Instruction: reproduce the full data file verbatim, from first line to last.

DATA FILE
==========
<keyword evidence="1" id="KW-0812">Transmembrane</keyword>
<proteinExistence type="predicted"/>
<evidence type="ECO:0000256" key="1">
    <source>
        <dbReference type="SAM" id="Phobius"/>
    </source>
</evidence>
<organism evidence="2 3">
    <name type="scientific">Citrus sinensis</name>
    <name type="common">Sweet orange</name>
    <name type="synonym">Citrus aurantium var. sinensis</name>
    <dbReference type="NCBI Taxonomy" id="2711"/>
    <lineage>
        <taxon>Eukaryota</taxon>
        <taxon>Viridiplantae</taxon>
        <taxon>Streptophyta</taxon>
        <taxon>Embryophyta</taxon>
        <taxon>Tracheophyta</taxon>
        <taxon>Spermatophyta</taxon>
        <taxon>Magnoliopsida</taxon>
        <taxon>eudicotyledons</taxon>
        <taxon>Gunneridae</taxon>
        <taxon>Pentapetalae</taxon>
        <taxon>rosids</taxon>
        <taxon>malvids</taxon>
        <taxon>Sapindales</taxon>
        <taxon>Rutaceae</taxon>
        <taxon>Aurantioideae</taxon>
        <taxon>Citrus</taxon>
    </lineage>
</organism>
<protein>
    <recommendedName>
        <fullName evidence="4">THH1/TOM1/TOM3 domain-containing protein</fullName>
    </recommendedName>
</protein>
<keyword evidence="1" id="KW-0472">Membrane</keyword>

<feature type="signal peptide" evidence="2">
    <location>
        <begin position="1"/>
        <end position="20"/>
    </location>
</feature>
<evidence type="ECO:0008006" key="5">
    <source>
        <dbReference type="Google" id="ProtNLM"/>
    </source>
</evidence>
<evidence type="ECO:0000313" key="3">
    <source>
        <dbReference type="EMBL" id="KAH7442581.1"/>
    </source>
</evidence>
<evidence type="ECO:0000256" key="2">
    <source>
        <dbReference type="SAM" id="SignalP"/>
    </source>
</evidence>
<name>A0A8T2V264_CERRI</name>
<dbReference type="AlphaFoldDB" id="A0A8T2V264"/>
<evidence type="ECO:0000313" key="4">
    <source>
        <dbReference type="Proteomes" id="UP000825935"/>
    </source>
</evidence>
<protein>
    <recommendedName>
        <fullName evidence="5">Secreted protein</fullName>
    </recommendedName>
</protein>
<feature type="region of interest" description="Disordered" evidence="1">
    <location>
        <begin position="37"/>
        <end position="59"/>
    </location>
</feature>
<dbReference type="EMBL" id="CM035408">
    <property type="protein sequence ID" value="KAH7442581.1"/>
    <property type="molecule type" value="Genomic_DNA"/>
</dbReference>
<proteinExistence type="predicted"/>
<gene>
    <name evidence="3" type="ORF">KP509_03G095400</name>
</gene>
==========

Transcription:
<keyword evidence="1" id="KW-0812">Transmembrane</keyword>
<proteinExistence type="predicted"/>
<evidence type="ECO:0000256" key="1">
    <source>
        <dbReference type="SAM" id="Phobius"/>
    </source>
</evidence>
<organism evidence="2 3">
    <name type="scientific">Citrus sinensis</name>
    <name type="common">Sweet orange</name>
    <name type="synonym">Citrus aurantium var. sinensis</name>
    <dbReference type="NCBI Taxonomy" id="2711"/>
    <lineage>
        <taxon>Eukaryota</taxon>
        <taxon>Viridiplantae</taxon>
        <taxon>Streptophyta</taxon>
        <taxon>Embryophyta</taxon>
        <taxon>Tracheophyta</taxon>
        <taxon>Spermatophyta</taxon>
        <taxon>Magnoliopsida</taxon>
        <taxon>eudicotyledons</taxon>
        <taxon>Gunneridae</taxon>
        <taxon>Pentapetalae</taxon>
        <taxon>rosids</taxon>
        <taxon>malvids</taxon>
        <taxon>Sapindales</taxon>
        <taxon>Rutaceae</taxon>
        <taxon>Aurantioideae</taxon>
        <taxon>Citrus</taxon>
    </lineage>
</organism>
<protein>
    <recommendedName>
        <fullName evidence="4">THH1/TOM1/TOM3 domain-containing protein</fullName>
    </recommendedName>
</protein>
<keyword evidence="1" id="KW-0472">Membrane</keyword>

<feature type="signal peptide" evidence="2">
    <location>
        <begin position="1"/>
        <end position="20"/>
    </location>
</feature>
<evidence type="ECO:0008006" key="5">
    <source>
        <dbReference type="Google" id="ProtNLM"/>
    </source>
</evidence>
<evidence type="ECO:0000313" key="3">
    <source>
        <dbReference type="EMBL" id="KAH7442581.1"/>
    </source>
</evidence>
<evidence type="ECO:0000256" key="2">
    <source>
        <dbReference type="SAM" id="SignalP"/>
    </source>
</evidence>
<name>A0A8T2V264_CERRI</name>
<dbReference type="AlphaFoldDB" id="A0A8T2V264"/>
<evidence type="ECO:0000313" key="4">
    <source>
        <dbReference type="Proteomes" id="UP000825935"/>
    </source>
</evidence>
<protein>
    <recommendedName>
        <fullName evidence="5">Secreted protein</fullName>
    </recommendedName>
</protein>
<feature type="region of interest" description="Disordered" evidence="1">
    <location>
        <begin position="37"/>
        <end position="59"/>
    </location>
</feature>
<dbReference type="EMBL" id="CM035408">
    <property type="protein sequence ID" value="KAH7442581.1"/>
    <property type="molecule type" value="Genomic_DNA"/>
</dbReference>
<proteinExistence type="predicted"/>
<gene>
    <name evidence="3" type="ORF">KP509_03G095400</name>
</gene>